[Date Prev][Date Next][Thread Prev][Thread Next][Date Index][Thread Index]
Responding to msg by [email protected] (Pierre Uszynski)
on Mon, 19 Sep 6:32 PM
>What would be ideal in all these cases is a
>steganographic process that would map to the whole as
>much as to the parts. Fractal steganography. In the
>case of architectural drawings, a signature of the
>original architects would be embedded in small sets of
>dimensions, in small sets of proportions, in ways the
>CAD language is used, in the background details of
>artwork, in the text included in drawings as well as in
>CAD files comments and variable names... etc... In
>summary in sufficiently numerous and different places
>that mechanical modification, or even extensive manual
>rework could still forget some instances of the
>But, for legal issues, how would that be different from
>copyright registration? Doesn't copyright registration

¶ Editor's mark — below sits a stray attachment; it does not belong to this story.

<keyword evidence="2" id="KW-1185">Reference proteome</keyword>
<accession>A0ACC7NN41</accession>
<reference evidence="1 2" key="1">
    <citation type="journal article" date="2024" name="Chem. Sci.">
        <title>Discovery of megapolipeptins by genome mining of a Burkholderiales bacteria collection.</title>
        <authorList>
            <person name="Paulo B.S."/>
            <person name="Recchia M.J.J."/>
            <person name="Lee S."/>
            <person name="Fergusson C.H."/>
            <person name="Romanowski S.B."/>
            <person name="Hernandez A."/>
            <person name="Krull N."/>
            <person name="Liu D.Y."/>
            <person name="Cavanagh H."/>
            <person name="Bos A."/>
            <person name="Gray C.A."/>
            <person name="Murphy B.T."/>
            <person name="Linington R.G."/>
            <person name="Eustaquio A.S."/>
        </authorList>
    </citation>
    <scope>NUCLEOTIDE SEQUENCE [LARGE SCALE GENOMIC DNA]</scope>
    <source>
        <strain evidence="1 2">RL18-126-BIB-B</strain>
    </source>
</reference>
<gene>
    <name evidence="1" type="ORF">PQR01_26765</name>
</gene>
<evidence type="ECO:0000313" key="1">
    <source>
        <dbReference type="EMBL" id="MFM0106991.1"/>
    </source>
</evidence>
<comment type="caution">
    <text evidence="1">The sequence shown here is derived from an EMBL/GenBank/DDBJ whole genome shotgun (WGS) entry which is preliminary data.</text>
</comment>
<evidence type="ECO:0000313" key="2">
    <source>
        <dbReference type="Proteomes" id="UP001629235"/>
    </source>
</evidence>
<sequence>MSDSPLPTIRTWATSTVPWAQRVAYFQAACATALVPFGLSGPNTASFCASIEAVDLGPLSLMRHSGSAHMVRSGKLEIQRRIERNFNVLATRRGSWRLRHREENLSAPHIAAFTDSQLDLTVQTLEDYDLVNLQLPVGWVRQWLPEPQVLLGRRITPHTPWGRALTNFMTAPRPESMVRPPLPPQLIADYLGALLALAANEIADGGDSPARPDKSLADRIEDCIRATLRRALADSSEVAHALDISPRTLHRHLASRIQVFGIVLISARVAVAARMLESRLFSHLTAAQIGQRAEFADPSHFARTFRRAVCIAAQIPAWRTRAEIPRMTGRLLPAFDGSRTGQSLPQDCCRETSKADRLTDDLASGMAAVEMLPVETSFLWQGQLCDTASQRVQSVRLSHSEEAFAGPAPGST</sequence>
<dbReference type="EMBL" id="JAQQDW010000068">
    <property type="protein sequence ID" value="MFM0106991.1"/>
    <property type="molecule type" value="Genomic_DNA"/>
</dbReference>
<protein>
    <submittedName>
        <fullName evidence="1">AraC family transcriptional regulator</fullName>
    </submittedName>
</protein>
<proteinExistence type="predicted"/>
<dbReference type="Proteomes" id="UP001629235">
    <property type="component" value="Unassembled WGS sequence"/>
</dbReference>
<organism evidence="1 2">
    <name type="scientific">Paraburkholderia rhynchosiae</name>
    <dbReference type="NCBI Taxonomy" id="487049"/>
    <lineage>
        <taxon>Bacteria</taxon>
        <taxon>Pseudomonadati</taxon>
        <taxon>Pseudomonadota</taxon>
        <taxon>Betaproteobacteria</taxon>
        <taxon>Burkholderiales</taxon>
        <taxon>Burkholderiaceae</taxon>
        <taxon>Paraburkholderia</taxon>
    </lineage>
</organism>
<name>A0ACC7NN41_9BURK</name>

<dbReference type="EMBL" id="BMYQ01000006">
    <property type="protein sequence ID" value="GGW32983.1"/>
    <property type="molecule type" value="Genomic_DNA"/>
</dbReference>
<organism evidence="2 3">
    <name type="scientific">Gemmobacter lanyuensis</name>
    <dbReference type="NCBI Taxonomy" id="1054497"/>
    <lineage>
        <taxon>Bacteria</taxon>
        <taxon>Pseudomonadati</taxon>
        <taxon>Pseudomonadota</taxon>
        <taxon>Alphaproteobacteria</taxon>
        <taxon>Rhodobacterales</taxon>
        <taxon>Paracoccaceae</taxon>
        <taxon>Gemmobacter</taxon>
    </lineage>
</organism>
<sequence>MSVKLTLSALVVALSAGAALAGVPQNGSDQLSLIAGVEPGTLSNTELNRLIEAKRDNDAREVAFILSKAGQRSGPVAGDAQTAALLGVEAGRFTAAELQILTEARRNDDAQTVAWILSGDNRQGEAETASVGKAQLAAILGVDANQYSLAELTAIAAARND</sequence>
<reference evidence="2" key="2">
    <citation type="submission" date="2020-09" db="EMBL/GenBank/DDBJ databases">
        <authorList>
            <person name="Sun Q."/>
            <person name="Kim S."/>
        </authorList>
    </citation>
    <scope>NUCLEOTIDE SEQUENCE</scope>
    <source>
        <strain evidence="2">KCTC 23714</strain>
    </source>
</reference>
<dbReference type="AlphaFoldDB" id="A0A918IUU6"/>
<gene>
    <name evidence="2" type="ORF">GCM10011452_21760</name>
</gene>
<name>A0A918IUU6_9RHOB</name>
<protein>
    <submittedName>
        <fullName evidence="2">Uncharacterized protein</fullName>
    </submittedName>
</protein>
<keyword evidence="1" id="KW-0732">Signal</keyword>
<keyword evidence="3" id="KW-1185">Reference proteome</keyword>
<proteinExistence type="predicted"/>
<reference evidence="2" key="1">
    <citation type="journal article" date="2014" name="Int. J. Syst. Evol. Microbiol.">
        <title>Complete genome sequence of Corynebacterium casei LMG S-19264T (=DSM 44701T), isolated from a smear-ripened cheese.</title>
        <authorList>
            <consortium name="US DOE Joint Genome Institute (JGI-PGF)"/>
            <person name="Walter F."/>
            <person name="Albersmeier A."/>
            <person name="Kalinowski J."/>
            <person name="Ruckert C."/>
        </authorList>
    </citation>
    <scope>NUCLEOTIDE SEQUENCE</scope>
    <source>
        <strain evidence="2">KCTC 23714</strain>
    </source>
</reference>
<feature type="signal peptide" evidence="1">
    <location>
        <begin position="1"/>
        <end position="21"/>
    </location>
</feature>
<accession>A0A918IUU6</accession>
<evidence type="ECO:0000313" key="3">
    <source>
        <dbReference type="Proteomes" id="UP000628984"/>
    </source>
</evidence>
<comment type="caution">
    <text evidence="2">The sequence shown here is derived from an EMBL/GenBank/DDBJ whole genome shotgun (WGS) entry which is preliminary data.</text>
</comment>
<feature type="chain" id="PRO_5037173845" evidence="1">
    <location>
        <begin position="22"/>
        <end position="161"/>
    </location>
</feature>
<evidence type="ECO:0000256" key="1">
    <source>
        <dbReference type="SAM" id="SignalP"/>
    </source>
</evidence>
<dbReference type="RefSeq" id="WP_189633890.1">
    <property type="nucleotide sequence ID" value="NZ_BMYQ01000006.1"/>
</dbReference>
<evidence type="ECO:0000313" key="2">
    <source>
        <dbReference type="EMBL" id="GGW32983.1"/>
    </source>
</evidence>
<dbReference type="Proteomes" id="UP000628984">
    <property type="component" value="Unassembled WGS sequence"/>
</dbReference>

>rely on the same principle: a set of jurors will
>determine what the chance is that
>this is the same work or not. This just provides tools
>to fortify a court case.
The fractal steganography sounds promising. Is this yours or
has it been done?
The need for authentic sigs on architectural and engineering
drawings is not merely aesthetic. Right now municipal agencies
will not accept digital documents because of the lack of
verifiable authorship to establish responsibility, and
liability, for the health and safety of the design and
construction. Hard copy with original seal is required to
prevent unauthorized manipulation.
Beyond copyright protection, architectural and engineering
documents are means to guide actual construction, rather than
end products like paintings and drawings in the art world.
If there could be a way for buildings themselves to convey
authenticity, say, that they are healthy and safe, by a kind
decryption by the public that could help prevent concealment of
shoddy construction. It's not the drawings that assure safety
but field verification of the end result that construction work
was done right.
What a great help if a building could convey its own message of
authenticity about its fitness and safety for habitation and
use. That might keep us architects more honest.
Probably a long shot that your fractal idea could be stretched
this far, but it is certainly needed in the flim flam world of
New York City real estate where deception about building safety
and health is all too common.
Any other thoughts?